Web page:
WASHINGTON -- Sen. Bernie Sanders (I-Vt.) has raised an unprecedented amount of money from small donors for his campaign for the Democratic presidential nomination. Now, he is using that massive list to help raise money for down-ballot Democrats that would be allies in Congress.
On Wednesday, the Sanders campaign sent out fundraising emails to its list on behalf of Nevada 4th district candidate Lucy Flores, Washington 7th district candidate Pramila Jayapal and New York 19th district candidate Zephyr Teachout. Flores is running against incumbent Republican Rep. Cresent Hardy, Teachout is running for an open seat vacated by Republicans, and Jayapal is running for an open seat in a safe Democratic district. All three have endorsed Sanders’ presidential campaign.
The fundraising emails for the three candidates are a first test of Sanders' ability to increase the political power of progressives who overlap with his policy vision for the country. Whether or not he becomes the Democratic Party presidential nominee, he will retain a huge amount of power to build this wing of the party through his wide base of support of both voters and small donors.
“Bernie Sanders is doing the kind of coalition building and progressive power building that we’ve really wanted to see from a Democratic presidential candidate,” said Neil Sroka, communications director for the progressive group Democracy for America.
Democracy for America endorsed Sanders in December and has been encouraging his campaign to do more for down-ballot candidates that have been supporting him. Sroka said the organization has been pushing the campaign “for quite a while” to do this. They wanted the campaign to help candidates who not only share his policy priorities, but also have a strong chance to win both their primary and general election campaigns.
The emails all note the need to elect Democrats who would be able to help move the agenda of a Sanders presidency.
“Zephyr literally wrote the book on political corruption,” the email asking for donations to Teachout’s campaign says. “She understands better than anybody how special interests try to buy off politicians, and she's dedicated her life to fixing our broken political system. Zephyr is exactly the kind of person I'd want in Congress when I'm president.”
“Pramila helped lead the fight for paid sick leave and a $15 minimum wage in Seattle,” an email on behalf of Jayapal reads. “She's not afraid to take on powerful special interests. She's fought for immigrant rights, opposed the war in Iraq, and worked to protect Social Security. She's also running her campaign with our political revolution. It's a people-powered movement that will change how campaigns are run -- one the political establishment doesn't really like to see.”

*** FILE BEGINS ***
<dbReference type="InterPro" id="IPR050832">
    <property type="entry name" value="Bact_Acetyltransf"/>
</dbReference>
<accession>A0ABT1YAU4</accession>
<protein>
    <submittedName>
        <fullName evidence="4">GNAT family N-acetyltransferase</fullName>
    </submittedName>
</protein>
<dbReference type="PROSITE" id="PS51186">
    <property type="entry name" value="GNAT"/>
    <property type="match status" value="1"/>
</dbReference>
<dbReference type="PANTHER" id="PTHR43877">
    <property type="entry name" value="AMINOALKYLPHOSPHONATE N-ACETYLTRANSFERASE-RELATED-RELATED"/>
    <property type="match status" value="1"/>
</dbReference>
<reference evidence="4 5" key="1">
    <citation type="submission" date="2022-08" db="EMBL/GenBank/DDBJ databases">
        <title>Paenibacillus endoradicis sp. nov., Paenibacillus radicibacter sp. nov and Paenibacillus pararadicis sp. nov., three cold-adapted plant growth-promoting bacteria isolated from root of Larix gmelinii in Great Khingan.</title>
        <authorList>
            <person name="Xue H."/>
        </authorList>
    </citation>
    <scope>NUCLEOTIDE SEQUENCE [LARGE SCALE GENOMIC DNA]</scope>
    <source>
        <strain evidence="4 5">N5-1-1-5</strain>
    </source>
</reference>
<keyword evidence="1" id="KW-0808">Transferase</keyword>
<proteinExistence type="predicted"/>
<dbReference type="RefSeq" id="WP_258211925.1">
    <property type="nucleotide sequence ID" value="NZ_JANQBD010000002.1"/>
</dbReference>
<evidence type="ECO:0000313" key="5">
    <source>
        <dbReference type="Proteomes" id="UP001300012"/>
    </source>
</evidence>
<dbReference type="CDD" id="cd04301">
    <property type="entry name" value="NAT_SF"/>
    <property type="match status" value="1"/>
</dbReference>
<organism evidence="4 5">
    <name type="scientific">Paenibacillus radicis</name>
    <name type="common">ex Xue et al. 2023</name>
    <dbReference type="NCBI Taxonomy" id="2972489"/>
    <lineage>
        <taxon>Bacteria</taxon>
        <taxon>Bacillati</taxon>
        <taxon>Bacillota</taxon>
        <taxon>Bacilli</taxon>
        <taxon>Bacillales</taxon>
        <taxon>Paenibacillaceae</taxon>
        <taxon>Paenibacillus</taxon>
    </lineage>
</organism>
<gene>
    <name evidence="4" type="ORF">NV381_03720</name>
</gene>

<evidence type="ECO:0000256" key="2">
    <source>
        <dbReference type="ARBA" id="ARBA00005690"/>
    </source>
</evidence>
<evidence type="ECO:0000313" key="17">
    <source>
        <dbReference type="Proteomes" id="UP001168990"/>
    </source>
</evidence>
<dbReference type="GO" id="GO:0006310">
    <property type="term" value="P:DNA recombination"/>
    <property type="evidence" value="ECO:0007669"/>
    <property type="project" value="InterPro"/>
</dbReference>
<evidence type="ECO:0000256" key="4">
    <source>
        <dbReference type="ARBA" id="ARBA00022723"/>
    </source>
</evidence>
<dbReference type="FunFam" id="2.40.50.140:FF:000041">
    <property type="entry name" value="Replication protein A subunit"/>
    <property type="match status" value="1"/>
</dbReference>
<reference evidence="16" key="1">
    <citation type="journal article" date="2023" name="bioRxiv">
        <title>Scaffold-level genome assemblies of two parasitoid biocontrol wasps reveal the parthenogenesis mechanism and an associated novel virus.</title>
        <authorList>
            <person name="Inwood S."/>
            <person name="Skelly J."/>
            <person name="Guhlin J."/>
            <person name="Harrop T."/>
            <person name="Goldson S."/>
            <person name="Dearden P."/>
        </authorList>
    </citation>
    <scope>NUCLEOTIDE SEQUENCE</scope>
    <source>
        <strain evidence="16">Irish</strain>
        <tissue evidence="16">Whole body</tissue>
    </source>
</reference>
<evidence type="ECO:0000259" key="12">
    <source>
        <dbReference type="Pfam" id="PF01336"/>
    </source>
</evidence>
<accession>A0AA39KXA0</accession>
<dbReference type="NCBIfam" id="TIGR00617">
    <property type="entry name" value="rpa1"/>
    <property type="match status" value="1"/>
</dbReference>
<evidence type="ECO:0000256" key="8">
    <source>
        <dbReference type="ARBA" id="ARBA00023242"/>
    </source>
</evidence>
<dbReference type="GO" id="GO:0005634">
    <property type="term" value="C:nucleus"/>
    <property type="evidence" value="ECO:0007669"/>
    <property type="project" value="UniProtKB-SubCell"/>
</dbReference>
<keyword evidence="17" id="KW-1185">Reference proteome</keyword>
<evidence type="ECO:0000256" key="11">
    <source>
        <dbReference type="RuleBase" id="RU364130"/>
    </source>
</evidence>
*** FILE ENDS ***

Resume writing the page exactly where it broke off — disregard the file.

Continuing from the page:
“Throughout this campaign, I’ve told you that no candidate for president -- not Bernie Sanders, not the greatest president you could possibly imagine -- can take on the billionaire class alone,” the email supporting Flores states. “Lucy Flores is exactly the kind of person I'm going to need in Congress when I am president.”
Sanders' email for Flores also notes that Emily’s List, the pro-choice Democratic women’s group, declined to endorse her campaign after she announced her support for Sanders. Emily’s List, which supports Hillary Clinton’s presidential bid, had previously hailed Flores as an “inspiring community leader” and endorsed her 2014 lieutenant governor campaign. Emily’s List instead endorsed Susie Lee in the Democratic primary.
“Lucy Flores endorsed our political revolution before the Nevada caucus, and everything changed,” the email reads. “EMILY’s List decided to endorse a different person in Lucy’s House race this time around. So I want to support Lucy like she’s supported us, because we stand together.”
Emily's List has endorsed Jayapal in her race.
This is isn’t the first time that two of the three candidates endorsed by Sanders have worked with his campaign. Both Flores and Jayapal appeared at rallies to introduce Sanders in their respective home states of Nevada and Washington. Flores also appeared in an advertisement for Sanders that ran ahead of the Nevada caucuses.
Aaron Bly, Jayapal’s campaign manager, said that the Sanders campaign reached out to them on Tuesday about the possibility of helping them raise money. “We jumped at the chance,” he said.
“We need progressives up and down the ballot, not just in Congress, but also here in Washington [state],” he continued.
The Sanders campaign sent individual emails to a limited selection of their list on behalf of each candidate earlier on Wednesday. Later this afternoon, they will send an email to their full list raising money for all three candidates.